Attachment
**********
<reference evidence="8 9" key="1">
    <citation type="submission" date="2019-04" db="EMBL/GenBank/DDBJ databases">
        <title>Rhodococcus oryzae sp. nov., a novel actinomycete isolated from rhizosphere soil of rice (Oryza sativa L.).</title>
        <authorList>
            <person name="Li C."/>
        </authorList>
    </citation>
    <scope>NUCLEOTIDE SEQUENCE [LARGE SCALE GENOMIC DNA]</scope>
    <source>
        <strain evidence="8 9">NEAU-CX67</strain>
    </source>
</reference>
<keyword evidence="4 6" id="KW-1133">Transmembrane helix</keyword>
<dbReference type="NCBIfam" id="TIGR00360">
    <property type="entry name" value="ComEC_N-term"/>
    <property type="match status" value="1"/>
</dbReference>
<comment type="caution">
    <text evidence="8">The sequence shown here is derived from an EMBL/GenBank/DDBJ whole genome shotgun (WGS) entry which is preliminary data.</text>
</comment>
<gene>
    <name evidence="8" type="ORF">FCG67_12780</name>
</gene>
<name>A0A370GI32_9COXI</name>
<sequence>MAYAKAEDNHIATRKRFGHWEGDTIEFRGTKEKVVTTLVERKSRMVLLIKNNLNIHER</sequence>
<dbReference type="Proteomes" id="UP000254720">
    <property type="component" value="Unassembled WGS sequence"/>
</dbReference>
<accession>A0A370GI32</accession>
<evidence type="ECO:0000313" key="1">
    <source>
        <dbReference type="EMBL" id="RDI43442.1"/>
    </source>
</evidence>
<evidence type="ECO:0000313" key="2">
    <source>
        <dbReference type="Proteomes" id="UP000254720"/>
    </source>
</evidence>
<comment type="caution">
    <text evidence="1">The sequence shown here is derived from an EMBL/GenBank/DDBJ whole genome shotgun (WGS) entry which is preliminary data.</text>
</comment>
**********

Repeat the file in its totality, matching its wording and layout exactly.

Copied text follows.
<reference evidence="8 9" key="1">
    <citation type="submission" date="2019-04" db="EMBL/GenBank/DDBJ databases">
        <title>Rhodococcus oryzae sp. nov., a novel actinomycete isolated from rhizosphere soil of rice (Oryza sativa L.).</title>
        <authorList>
            <person name="Li C."/>
        </authorList>
    </citation>
    <scope>NUCLEOTIDE SEQUENCE [LARGE SCALE GENOMIC DNA]</scope>
    <source>
        <strain evidence="8 9">NEAU-CX67</strain>
    </source>
</reference>
<keyword evidence="4 6" id="KW-1133">Transmembrane helix</keyword>
<dbReference type="NCBIfam" id="TIGR00360">
    <property type="entry name" value="ComEC_N-term"/>
    <property type="match status" value="1"/>
</dbReference>
<comment type="caution">
    <text evidence="8">The sequence shown here is derived from an EMBL/GenBank/DDBJ whole genome shotgun (WGS) entry which is preliminary data.</text>
</comment>
<gene>
    <name evidence="8" type="ORF">FCG67_12780</name>
</gene>
<name>A0A370GI32_9COXI</name>
<sequence>MAYAKAEDNHIATRKRFGHWEGDTIEFRGTKEKVVTTLVERKSRMVLLIKNNLNIHER</sequence>
<dbReference type="Proteomes" id="UP000254720">
    <property type="component" value="Unassembled WGS sequence"/>
</dbReference>
<accession>A0A370GI32</accession>
<evidence type="ECO:0000313" key="1">
    <source>
        <dbReference type="EMBL" id="RDI43442.1"/>
    </source>
</evidence>
<evidence type="ECO:0000313" key="2">
    <source>
        <dbReference type="Proteomes" id="UP000254720"/>
    </source>
</evidence>
<comment type="caution">
    <text evidence="1">The sequence shown here is derived from an EMBL/GenBank/DDBJ whole genome shotgun (WGS) entry which is preliminary data.</text>
</comment>